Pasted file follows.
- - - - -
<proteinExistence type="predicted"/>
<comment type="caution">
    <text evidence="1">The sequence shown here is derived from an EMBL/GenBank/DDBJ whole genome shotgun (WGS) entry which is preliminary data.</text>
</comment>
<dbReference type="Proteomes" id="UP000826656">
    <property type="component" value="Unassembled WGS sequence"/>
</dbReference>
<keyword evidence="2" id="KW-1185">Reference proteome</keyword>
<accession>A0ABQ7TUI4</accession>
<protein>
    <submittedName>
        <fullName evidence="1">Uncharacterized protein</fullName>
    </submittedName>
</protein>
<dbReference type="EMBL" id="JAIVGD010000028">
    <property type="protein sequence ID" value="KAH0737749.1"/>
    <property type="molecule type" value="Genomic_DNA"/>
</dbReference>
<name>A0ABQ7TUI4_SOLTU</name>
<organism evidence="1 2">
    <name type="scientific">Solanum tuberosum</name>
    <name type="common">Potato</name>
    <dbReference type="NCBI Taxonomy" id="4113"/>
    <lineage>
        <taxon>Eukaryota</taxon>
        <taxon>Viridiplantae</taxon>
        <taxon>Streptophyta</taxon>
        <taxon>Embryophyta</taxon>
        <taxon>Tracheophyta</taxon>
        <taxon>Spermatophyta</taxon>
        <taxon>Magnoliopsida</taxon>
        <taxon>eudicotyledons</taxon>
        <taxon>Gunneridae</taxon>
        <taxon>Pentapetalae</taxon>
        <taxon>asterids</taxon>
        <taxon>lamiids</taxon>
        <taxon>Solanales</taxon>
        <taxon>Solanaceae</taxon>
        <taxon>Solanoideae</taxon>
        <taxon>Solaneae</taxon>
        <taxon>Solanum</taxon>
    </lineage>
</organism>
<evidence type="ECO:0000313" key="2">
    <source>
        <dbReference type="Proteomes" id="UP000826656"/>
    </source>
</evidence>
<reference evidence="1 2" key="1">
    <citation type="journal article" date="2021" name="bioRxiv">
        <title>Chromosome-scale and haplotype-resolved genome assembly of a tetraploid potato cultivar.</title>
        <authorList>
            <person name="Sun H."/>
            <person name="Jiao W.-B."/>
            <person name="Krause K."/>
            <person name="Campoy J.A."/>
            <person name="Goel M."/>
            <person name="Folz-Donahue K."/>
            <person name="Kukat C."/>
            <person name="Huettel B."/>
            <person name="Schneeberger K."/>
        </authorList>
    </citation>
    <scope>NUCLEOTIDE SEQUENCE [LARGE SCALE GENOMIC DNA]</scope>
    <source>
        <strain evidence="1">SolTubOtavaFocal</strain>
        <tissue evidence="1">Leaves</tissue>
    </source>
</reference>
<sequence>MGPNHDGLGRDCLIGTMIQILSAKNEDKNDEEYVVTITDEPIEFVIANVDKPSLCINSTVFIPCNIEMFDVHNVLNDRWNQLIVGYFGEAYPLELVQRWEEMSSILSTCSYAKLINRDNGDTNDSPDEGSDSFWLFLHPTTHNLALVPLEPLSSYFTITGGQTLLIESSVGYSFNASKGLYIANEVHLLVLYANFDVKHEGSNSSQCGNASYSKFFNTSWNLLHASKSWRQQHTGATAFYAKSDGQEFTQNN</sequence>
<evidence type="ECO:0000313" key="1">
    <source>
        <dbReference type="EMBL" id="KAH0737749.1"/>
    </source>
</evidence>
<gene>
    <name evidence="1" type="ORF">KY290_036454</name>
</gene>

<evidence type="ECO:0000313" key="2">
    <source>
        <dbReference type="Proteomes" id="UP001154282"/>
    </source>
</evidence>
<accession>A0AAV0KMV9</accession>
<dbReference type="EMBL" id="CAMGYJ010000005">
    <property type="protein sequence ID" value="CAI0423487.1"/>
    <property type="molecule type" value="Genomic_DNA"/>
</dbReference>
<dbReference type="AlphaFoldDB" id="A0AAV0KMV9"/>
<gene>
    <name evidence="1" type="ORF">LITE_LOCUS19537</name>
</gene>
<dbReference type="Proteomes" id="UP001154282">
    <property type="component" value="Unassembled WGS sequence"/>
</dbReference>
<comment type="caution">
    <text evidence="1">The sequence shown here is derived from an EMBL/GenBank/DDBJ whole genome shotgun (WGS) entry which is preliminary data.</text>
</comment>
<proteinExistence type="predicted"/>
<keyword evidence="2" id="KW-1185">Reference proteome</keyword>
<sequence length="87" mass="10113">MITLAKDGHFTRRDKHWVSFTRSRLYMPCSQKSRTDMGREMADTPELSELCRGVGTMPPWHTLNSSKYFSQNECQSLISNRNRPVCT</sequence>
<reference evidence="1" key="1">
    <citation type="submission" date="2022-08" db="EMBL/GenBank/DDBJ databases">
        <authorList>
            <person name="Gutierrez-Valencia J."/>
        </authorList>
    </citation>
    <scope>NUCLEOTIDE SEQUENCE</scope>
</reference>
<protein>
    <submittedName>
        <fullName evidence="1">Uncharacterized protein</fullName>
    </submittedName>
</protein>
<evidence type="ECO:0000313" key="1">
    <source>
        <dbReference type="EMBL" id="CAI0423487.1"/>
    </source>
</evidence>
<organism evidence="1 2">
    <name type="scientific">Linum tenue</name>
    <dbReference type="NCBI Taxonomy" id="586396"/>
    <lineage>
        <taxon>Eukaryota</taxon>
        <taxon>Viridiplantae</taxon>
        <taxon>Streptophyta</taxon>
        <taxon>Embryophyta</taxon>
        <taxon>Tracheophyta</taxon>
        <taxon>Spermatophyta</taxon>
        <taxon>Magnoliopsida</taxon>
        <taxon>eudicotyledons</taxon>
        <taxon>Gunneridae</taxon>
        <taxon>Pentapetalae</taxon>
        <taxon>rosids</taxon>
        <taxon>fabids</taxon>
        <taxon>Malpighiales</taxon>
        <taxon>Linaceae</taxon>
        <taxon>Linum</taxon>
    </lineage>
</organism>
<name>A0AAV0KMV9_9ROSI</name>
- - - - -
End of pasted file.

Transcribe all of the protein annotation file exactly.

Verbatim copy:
<proteinExistence type="predicted"/>
<comment type="caution">
    <text evidence="1">The sequence shown here is derived from an EMBL/GenBank/DDBJ whole genome shotgun (WGS) entry which is preliminary data.</text>
</comment>
<dbReference type="Proteomes" id="UP000826656">
    <property type="component" value="Unassembled WGS sequence"/>
</dbReference>
<keyword evidence="2" id="KW-1185">Reference proteome</keyword>
<accession>A0ABQ7TUI4</accession>
<protein>
    <submittedName>
        <fullName evidence="1">Uncharacterized protein</fullName>
    </submittedName>
</protein>
<dbReference type="EMBL" id="JAIVGD010000028">
    <property type="protein sequence ID" value="KAH0737749.1"/>
    <property type="molecule type" value="Genomic_DNA"/>
</dbReference>
<name>A0ABQ7TUI4_SOLTU</name>
<organism evidence="1 2">
    <name type="scientific">Solanum tuberosum</name>
    <name type="common">Potato</name>
    <dbReference type="NCBI Taxonomy" id="4113"/>
    <lineage>
        <taxon>Eukaryota</taxon>
        <taxon>Viridiplantae</taxon>
        <taxon>Streptophyta</taxon>
        <taxon>Embryophyta</taxon>
        <taxon>Tracheophyta</taxon>
        <taxon>Spermatophyta</taxon>
        <taxon>Magnoliopsida</taxon>
        <taxon>eudicotyledons</taxon>
        <taxon>Gunneridae</taxon>
        <taxon>Pentapetalae</taxon>
        <taxon>asterids</taxon>
        <taxon>lamiids</taxon>
        <taxon>Solanales</taxon>
        <taxon>Solanaceae</taxon>
        <taxon>Solanoideae</taxon>
        <taxon>Solaneae</taxon>
        <taxon>Solanum</taxon>
    </lineage>
</organism>
<evidence type="ECO:0000313" key="2">
    <source>
        <dbReference type="Proteomes" id="UP000826656"/>
    </source>
</evidence>
<reference evidence="1 2" key="1">
    <citation type="journal article" date="2021" name="bioRxiv">
        <title>Chromosome-scale and haplotype-resolved genome assembly of a tetraploid potato cultivar.</title>
        <authorList>
            <person name="Sun H."/>
            <person name="Jiao W.-B."/>
            <person name="Krause K."/>
            <person name="Campoy J.A."/>
            <person name="Goel M."/>
            <person name="Folz-Donahue K."/>
            <person name="Kukat C."/>
            <person name="Huettel B."/>
            <person name="Schneeberger K."/>
        </authorList>
    </citation>
    <scope>NUCLEOTIDE SEQUENCE [LARGE SCALE GENOMIC DNA]</scope>
    <source>
        <strain evidence="1">SolTubOtavaFocal</strain>
        <tissue evidence="1">Leaves</tissue>
    </source>
</reference>
<sequence>MGPNHDGLGRDCLIGTMIQILSAKNEDKNDEEYVVTITDEPIEFVIANVDKPSLCINSTVFIPCNIEMFDVHNVLNDRWNQLIVGYFGEAYPLELVQRWEEMSSILSTCSYAKLINRDNGDTNDSPDEGSDSFWLFLHPTTHNLALVPLEPLSSYFTITGGQTLLIESSVGYSFNASKGLYIANEVHLLVLYANFDVKHEGSNSSQCGNASYSKFFNTSWNLLHASKSWRQQHTGATAFYAKSDGQEFTQNN</sequence>
<evidence type="ECO:0000313" key="1">
    <source>
        <dbReference type="EMBL" id="KAH0737749.1"/>
    </source>
</evidence>
<gene>
    <name evidence="1" type="ORF">KY290_036454</name>
</gene>

<evidence type="ECO:0000313" key="2">
    <source>
        <dbReference type="Proteomes" id="UP001154282"/>
    </source>
</evidence>
<accession>A0AAV0KMV9</accession>
<dbReference type="EMBL" id="CAMGYJ010000005">
    <property type="protein sequence ID" value="CAI0423487.1"/>
    <property type="molecule type" value="Genomic_DNA"/>
</dbReference>
<dbReference type="AlphaFoldDB" id="A0AAV0KMV9"/>
<gene>
    <name evidence="1" type="ORF">LITE_LOCUS19537</name>
</gene>
<dbReference type="Proteomes" id="UP001154282">
    <property type="component" value="Unassembled WGS sequence"/>
</dbReference>
<comment type="caution">
    <text evidence="1">The sequence shown here is derived from an EMBL/GenBank/DDBJ whole genome shotgun (WGS) entry which is preliminary data.</text>
</comment>
<proteinExistence type="predicted"/>
<keyword evidence="2" id="KW-1185">Reference proteome</keyword>
<sequence length="87" mass="10113">MITLAKDGHFTRRDKHWVSFTRSRLYMPCSQKSRTDMGREMADTPELSELCRGVGTMPPWHTLNSSKYFSQNECQSLISNRNRPVCT</sequence>
<reference evidence="1" key="1">
    <citation type="submission" date="2022-08" db="EMBL/GenBank/DDBJ databases">
        <authorList>
            <person name="Gutierrez-Valencia J."/>
        </authorList>
    </citation>
    <scope>NUCLEOTIDE SEQUENCE</scope>
</reference>
<protein>
    <submittedName>
        <fullName evidence="1">Uncharacterized protein</fullName>
    </submittedName>
</protein>
<evidence type="ECO:0000313" key="1">
    <source>
        <dbReference type="EMBL" id="CAI0423487.1"/>
    </source>
</evidence>
<organism evidence="1 2">
    <name type="scientific">Linum tenue</name>
    <dbReference type="NCBI Taxonomy" id="586396"/>
    <lineage>
        <taxon>Eukaryota</taxon>
        <taxon>Viridiplantae</taxon>
        <taxon>Streptophyta</taxon>
        <taxon>Embryophyta</taxon>
        <taxon>Tracheophyta</taxon>
        <taxon>Spermatophyta</taxon>
        <taxon>Magnoliopsida</taxon>
        <taxon>eudicotyledons</taxon>
        <taxon>Gunneridae</taxon>
        <taxon>Pentapetalae</taxon>
        <taxon>rosids</taxon>
        <taxon>fabids</taxon>
        <taxon>Malpighiales</taxon>
        <taxon>Linaceae</taxon>
        <taxon>Linum</taxon>
    </lineage>
</organism>
<name>A0AAV0KMV9_9ROSI</name>